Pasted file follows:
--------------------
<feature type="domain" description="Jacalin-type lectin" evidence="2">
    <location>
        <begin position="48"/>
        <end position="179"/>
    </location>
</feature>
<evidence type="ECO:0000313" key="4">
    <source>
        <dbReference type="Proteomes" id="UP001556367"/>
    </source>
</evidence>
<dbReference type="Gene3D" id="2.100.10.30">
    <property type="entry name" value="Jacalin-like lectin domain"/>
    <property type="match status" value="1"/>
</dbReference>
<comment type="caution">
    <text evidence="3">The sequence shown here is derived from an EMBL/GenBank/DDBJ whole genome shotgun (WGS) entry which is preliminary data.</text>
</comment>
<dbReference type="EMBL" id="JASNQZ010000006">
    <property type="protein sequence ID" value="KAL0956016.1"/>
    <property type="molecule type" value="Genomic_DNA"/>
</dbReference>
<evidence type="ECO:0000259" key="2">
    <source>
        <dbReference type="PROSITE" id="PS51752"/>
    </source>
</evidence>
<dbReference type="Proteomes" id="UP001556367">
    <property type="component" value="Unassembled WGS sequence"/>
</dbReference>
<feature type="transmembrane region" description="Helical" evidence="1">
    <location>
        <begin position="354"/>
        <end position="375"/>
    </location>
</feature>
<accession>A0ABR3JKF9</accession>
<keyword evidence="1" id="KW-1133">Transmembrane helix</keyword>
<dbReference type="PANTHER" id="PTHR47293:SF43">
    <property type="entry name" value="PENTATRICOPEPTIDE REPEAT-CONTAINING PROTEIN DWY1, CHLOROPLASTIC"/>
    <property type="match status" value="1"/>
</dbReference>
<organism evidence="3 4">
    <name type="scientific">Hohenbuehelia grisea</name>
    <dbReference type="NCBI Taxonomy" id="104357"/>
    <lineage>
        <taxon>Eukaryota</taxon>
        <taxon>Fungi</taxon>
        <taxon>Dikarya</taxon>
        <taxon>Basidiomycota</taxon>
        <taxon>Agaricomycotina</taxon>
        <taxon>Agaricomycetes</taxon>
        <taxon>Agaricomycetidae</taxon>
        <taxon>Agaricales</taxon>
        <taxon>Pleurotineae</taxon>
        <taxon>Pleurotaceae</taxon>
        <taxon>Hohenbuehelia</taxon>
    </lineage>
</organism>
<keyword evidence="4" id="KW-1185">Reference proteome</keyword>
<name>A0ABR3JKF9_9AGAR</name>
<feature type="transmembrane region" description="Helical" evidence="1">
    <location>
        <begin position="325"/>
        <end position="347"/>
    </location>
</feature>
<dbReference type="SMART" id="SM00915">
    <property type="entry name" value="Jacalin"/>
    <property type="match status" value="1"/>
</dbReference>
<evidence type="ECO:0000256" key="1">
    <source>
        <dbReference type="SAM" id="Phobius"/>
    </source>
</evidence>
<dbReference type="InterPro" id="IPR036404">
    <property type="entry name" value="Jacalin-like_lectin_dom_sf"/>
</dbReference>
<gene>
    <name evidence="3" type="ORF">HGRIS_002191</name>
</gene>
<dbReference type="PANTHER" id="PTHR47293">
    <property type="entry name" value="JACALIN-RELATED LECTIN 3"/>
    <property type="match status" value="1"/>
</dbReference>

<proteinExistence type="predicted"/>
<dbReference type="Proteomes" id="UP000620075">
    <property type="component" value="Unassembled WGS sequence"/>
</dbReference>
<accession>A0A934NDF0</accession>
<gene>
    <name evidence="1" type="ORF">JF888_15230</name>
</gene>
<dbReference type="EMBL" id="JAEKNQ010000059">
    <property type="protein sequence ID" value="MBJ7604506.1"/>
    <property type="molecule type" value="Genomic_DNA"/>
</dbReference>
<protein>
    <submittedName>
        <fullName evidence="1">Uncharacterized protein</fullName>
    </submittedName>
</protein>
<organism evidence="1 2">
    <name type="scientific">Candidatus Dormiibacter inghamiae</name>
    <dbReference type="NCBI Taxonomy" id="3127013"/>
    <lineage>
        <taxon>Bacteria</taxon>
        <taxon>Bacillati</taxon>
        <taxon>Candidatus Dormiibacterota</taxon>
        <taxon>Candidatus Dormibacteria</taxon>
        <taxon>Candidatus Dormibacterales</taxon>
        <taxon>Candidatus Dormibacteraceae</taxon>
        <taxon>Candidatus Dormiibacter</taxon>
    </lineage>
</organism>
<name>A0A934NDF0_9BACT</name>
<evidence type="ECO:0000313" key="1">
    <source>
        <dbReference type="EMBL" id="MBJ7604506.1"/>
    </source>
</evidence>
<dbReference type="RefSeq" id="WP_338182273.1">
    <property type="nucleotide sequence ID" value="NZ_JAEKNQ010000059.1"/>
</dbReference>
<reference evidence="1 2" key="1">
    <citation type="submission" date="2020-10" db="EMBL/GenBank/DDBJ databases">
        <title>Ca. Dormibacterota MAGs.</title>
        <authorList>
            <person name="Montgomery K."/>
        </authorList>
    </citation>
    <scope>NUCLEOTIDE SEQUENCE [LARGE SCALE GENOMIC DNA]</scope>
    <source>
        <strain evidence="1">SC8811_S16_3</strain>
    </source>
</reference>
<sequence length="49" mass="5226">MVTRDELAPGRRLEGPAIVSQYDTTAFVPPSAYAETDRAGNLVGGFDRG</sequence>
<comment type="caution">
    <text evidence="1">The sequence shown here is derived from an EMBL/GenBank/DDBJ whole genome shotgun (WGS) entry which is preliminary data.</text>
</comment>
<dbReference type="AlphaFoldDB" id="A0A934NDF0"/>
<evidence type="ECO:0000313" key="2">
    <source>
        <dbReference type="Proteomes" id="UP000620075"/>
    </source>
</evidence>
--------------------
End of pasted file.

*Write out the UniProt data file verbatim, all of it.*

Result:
<feature type="domain" description="Jacalin-type lectin" evidence="2">
    <location>
        <begin position="48"/>
        <end position="179"/>
    </location>
</feature>
<evidence type="ECO:0000313" key="4">
    <source>
        <dbReference type="Proteomes" id="UP001556367"/>
    </source>
</evidence>
<dbReference type="Gene3D" id="2.100.10.30">
    <property type="entry name" value="Jacalin-like lectin domain"/>
    <property type="match status" value="1"/>
</dbReference>
<comment type="caution">
    <text evidence="3">The sequence shown here is derived from an EMBL/GenBank/DDBJ whole genome shotgun (WGS) entry which is preliminary data.</text>
</comment>
<dbReference type="EMBL" id="JASNQZ010000006">
    <property type="protein sequence ID" value="KAL0956016.1"/>
    <property type="molecule type" value="Genomic_DNA"/>
</dbReference>
<evidence type="ECO:0000259" key="2">
    <source>
        <dbReference type="PROSITE" id="PS51752"/>
    </source>
</evidence>
<dbReference type="Proteomes" id="UP001556367">
    <property type="component" value="Unassembled WGS sequence"/>
</dbReference>
<feature type="transmembrane region" description="Helical" evidence="1">
    <location>
        <begin position="354"/>
        <end position="375"/>
    </location>
</feature>
<accession>A0ABR3JKF9</accession>
<keyword evidence="1" id="KW-1133">Transmembrane helix</keyword>
<dbReference type="PANTHER" id="PTHR47293:SF43">
    <property type="entry name" value="PENTATRICOPEPTIDE REPEAT-CONTAINING PROTEIN DWY1, CHLOROPLASTIC"/>
    <property type="match status" value="1"/>
</dbReference>
<organism evidence="3 4">
    <name type="scientific">Hohenbuehelia grisea</name>
    <dbReference type="NCBI Taxonomy" id="104357"/>
    <lineage>
        <taxon>Eukaryota</taxon>
        <taxon>Fungi</taxon>
        <taxon>Dikarya</taxon>
        <taxon>Basidiomycota</taxon>
        <taxon>Agaricomycotina</taxon>
        <taxon>Agaricomycetes</taxon>
        <taxon>Agaricomycetidae</taxon>
        <taxon>Agaricales</taxon>
        <taxon>Pleurotineae</taxon>
        <taxon>Pleurotaceae</taxon>
        <taxon>Hohenbuehelia</taxon>
    </lineage>
</organism>
<keyword evidence="4" id="KW-1185">Reference proteome</keyword>
<name>A0ABR3JKF9_9AGAR</name>
<feature type="transmembrane region" description="Helical" evidence="1">
    <location>
        <begin position="325"/>
        <end position="347"/>
    </location>
</feature>
<dbReference type="SMART" id="SM00915">
    <property type="entry name" value="Jacalin"/>
    <property type="match status" value="1"/>
</dbReference>
<evidence type="ECO:0000256" key="1">
    <source>
        <dbReference type="SAM" id="Phobius"/>
    </source>
</evidence>
<dbReference type="InterPro" id="IPR036404">
    <property type="entry name" value="Jacalin-like_lectin_dom_sf"/>
</dbReference>
<gene>
    <name evidence="3" type="ORF">HGRIS_002191</name>
</gene>
<dbReference type="PANTHER" id="PTHR47293">
    <property type="entry name" value="JACALIN-RELATED LECTIN 3"/>
    <property type="match status" value="1"/>
</dbReference>

<proteinExistence type="predicted"/>
<dbReference type="Proteomes" id="UP000620075">
    <property type="component" value="Unassembled WGS sequence"/>
</dbReference>
<accession>A0A934NDF0</accession>
<gene>
    <name evidence="1" type="ORF">JF888_15230</name>
</gene>
<dbReference type="EMBL" id="JAEKNQ010000059">
    <property type="protein sequence ID" value="MBJ7604506.1"/>
    <property type="molecule type" value="Genomic_DNA"/>
</dbReference>
<protein>
    <submittedName>
        <fullName evidence="1">Uncharacterized protein</fullName>
    </submittedName>
</protein>
<organism evidence="1 2">
    <name type="scientific">Candidatus Dormiibacter inghamiae</name>
    <dbReference type="NCBI Taxonomy" id="3127013"/>
    <lineage>
        <taxon>Bacteria</taxon>
        <taxon>Bacillati</taxon>
        <taxon>Candidatus Dormiibacterota</taxon>
        <taxon>Candidatus Dormibacteria</taxon>
        <taxon>Candidatus Dormibacterales</taxon>
        <taxon>Candidatus Dormibacteraceae</taxon>
        <taxon>Candidatus Dormiibacter</taxon>
    </lineage>
</organism>
<name>A0A934NDF0_9BACT</name>
<evidence type="ECO:0000313" key="1">
    <source>
        <dbReference type="EMBL" id="MBJ7604506.1"/>
    </source>
</evidence>
<dbReference type="RefSeq" id="WP_338182273.1">
    <property type="nucleotide sequence ID" value="NZ_JAEKNQ010000059.1"/>
</dbReference>
<reference evidence="1 2" key="1">
    <citation type="submission" date="2020-10" db="EMBL/GenBank/DDBJ databases">
        <title>Ca. Dormibacterota MAGs.</title>
        <authorList>
            <person name="Montgomery K."/>
        </authorList>
    </citation>
    <scope>NUCLEOTIDE SEQUENCE [LARGE SCALE GENOMIC DNA]</scope>
    <source>
        <strain evidence="1">SC8811_S16_3</strain>
    </source>
</reference>
<sequence length="49" mass="5226">MVTRDELAPGRRLEGPAIVSQYDTTAFVPPSAYAETDRAGNLVGGFDRG</sequence>
<comment type="caution">
    <text evidence="1">The sequence shown here is derived from an EMBL/GenBank/DDBJ whole genome shotgun (WGS) entry which is preliminary data.</text>
</comment>
<dbReference type="AlphaFoldDB" id="A0A934NDF0"/>
<evidence type="ECO:0000313" key="2">
    <source>
        <dbReference type="Proteomes" id="UP000620075"/>
    </source>
</evidence>